On the second day of the Republican National Convention in Minnesota, delegates watched a video tribute to Republican President Theodore Roosevelt. From charging with the Rough Riders during the Spanish-American War, to hunting with Holt Collier in the Mississippi Delta, to his iconic graving onto Mount Rushmore, Roosevelt is one of America's more storied leaders. His biography speaks well to Republicans promoting John McCain and Sarah Palin: a war hero who fought against special interests; a former police commissioner who fired bad cops, he was elected governor before joining the Republican ticket as vice-president.

The Roosevelt video reminded me of conversations with Republican friends in canoes floating down rivers: fishing, swimming, and enjoying our country's natural resources. Roosevelt is considered by some the father of national park system because of his conservation vision. I consider him the first Crunchy Con President.

Dallas Morning News columnist Rod Dreher defined Crunchy Con - short for "crunchy conservative" and a play on Neo Con - in an essay he wrote for National Review. "Crunchy" conjures ideas of "earthy" or "granola."

He discovered the essay had tapped into a curious ideological demographic and in 2006, Dreher released the book, "Crunchy Cons: How Birkenstocked Burkeans, gun-loving organic gardeners, evangelical free-range farmers, hip homeschooling mamas, right-wing nature lovers, and their diverse tribe of countercultural conservatives plan to save America (or at least the Republican Party)."

His long book title reflects the essence of Crunchy Cons, not a movement but many small movements identified in common by their commitment to ideological (and usually intellectual) conservatism, and their quirkiness that places them outside the mainstream. Dreher notes in his book they range from a "pro-life vegetarian Buddhist Republican" to "an NRA staffer with passion for organic gardening."

Dreher writes this thumbnail of the Crunchy Con Manifesto: "We are conservatives who stand outside the conservative mainstream; therefore, we can see things that matter more clearly. Modern conservatism has become too focused on money, power, and the accumulation of stuff, and insufficiently concerned with the content of our individual and social character. Big business deserves as much skepticism as big government. Culture is more important than politics and economics. A conservatism that does not practice restraint, humility, and good stewardship - especially of the natural world - is not fundamentally conservative. Small, Local, Old, and Particular are almost always better than Big, Global, New, and Abstract. Beauty is more important than efficiency. The relentlessness of media-driven pop culture deadens our senses to authentic truth, beauty, and wisdom. We share Russell Kirk's conviction that 'the institution most essential to conserve is the family.'"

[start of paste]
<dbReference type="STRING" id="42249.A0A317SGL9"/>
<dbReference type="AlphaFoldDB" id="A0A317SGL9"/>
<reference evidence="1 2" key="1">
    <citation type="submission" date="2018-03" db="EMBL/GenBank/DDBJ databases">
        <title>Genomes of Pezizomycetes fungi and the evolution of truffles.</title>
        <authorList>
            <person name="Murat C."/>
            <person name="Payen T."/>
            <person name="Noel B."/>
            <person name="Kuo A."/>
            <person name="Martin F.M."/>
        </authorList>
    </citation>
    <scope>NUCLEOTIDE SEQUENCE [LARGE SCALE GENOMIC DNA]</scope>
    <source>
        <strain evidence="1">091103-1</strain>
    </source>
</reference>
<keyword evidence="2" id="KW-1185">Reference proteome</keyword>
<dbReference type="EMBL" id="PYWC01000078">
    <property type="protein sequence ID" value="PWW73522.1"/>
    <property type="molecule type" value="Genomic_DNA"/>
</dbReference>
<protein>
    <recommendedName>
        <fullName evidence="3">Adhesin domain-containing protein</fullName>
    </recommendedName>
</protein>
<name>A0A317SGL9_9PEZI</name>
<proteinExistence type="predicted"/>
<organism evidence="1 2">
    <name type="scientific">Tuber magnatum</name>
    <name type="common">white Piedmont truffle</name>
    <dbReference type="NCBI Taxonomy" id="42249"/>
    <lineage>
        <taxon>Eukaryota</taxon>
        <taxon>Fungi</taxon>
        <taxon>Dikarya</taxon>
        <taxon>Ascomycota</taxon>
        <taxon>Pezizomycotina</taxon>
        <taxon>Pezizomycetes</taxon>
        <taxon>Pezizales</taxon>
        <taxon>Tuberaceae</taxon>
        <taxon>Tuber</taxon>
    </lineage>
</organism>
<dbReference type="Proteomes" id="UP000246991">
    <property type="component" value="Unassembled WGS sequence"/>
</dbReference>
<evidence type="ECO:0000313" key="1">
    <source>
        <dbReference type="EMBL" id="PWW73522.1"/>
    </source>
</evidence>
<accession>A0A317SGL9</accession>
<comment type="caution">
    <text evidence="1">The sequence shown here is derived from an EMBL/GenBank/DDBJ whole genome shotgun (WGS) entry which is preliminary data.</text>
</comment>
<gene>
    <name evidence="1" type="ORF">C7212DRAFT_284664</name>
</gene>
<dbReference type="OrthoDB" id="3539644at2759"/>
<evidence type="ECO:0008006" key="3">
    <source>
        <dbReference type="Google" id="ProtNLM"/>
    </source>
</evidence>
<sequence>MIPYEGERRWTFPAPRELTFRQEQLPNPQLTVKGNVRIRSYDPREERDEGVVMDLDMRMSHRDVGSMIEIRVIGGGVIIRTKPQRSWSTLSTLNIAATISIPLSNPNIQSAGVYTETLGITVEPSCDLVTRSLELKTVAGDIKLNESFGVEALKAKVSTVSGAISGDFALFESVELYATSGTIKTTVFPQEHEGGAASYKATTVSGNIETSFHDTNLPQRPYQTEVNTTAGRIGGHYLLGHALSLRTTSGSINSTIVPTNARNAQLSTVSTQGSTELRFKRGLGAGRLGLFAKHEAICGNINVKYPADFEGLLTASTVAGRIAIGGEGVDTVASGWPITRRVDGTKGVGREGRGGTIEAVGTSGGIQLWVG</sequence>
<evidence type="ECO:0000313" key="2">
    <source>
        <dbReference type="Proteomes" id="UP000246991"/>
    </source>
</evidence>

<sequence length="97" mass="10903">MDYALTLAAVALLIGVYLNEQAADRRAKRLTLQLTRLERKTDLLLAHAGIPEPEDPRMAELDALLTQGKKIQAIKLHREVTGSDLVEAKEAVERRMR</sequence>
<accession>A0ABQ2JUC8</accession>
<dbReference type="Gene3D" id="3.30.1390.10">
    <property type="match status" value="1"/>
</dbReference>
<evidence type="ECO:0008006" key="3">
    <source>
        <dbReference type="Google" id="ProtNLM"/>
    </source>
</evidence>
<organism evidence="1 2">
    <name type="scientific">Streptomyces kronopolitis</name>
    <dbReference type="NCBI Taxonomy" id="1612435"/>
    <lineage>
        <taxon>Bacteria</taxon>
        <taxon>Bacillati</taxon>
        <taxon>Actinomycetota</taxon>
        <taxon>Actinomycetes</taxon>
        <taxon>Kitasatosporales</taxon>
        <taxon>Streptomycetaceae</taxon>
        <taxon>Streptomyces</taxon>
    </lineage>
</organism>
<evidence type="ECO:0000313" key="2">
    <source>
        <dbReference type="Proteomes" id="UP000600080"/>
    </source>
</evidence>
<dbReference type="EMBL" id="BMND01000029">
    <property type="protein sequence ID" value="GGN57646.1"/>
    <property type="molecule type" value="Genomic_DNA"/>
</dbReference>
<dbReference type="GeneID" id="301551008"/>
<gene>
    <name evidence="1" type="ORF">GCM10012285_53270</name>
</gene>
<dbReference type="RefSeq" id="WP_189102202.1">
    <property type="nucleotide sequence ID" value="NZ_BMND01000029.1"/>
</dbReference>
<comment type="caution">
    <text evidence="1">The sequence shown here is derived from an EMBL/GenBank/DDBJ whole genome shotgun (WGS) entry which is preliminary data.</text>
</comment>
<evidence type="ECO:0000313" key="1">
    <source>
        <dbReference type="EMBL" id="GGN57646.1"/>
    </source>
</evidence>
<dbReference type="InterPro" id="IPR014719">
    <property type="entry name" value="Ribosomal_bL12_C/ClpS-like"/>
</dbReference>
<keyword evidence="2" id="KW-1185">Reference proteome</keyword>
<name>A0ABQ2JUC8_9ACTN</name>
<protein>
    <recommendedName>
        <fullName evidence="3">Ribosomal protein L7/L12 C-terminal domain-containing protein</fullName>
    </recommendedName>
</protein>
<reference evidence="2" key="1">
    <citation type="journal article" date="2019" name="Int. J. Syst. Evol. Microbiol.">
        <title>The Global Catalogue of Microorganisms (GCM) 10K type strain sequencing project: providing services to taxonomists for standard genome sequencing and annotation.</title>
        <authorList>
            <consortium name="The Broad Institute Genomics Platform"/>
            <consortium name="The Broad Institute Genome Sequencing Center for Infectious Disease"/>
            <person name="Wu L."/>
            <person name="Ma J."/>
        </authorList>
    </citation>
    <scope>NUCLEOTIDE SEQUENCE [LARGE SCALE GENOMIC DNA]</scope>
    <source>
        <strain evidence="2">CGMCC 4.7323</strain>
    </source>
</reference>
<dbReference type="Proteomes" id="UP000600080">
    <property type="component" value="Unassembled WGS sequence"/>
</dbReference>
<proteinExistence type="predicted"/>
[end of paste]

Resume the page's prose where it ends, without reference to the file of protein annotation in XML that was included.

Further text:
Harrison Key, a writer and a contributor to World Magazine, turned me on (in the parlance of our times) to Dreher's book. He remarked, "I think one benefit of the book is to draw attention to the fact that conservatism isn't as homogenous (re: lifestyle) as folks like to imagine. Just because you vote conservative doesn't mean you look conservative, and just because you look like a liberal Yippie doesn't mean you'll grow up to be one."

Key and I both graduated from Belhaven College in Jackson and observed what we called "Belhaven conservatives" - prototype Crunchy Cons. They tend to believe in low taxes and public service, individual rights with public responsibilities (servant freedom), free markets and shopping locally, and peace through strength. They might be called common sense conservatives, and some (while reluctant to admit it), Gingrich conservatives.

Newt Gingrich's organization "American Solutions for Winning the Future" confounds some liberals. On one hand it is the organizer behind the "Drill Here, Drill Now, Pay Less" campaign. But Gingrich rejects the old paradigm of oil production vs. environmental protection. He embraces both the "conservative" and the "crunchy."

Gingrich opines, "The group that I believe is the future of the American conservative movement, and indeed the future of American politics - are those who favor a 'green conservatism' - an optimistic, positive, science and technology based, entrepreneurial, market-oriented, incentive-led, conservative environmentalism that creates more solutions faster and that will result in more biodiversity with less pollution and a safer planet." Gingrich blends Teddy Roosevelt with Ronald Reagan and produces a conservative philosophy of responsible growth through innovation. This isn't new for Gingrich. He wrote about "Tending the Gardens of the Earth: Scientifically Based Environmentalism" in his 1995 "To Renew America" which was the post-election vehicle for Republicans' "Contract With America."

This also isn't new for Republicans. McCain often references Theodore Roosevelt as his favorite President and carries his campaign and ideology with a similar maverick sentiment and environmental commitment. But, many Crunchy Cons see themselves more at home with someone like Ron Paul (for whatever reason) or in third parties like the Constitution Party.

McCain's similarities to Roosevelt are not merely symbolic. It will be interesting to see if those Republican delegates from Minnesota and counter-culture conservatives will unite to elect a second Crunchy Con president.

Brian Perry of Jackson, a former congressional aide, is a partner in a public affairs firm. Reach him at reasonablyright@brianperry.ms.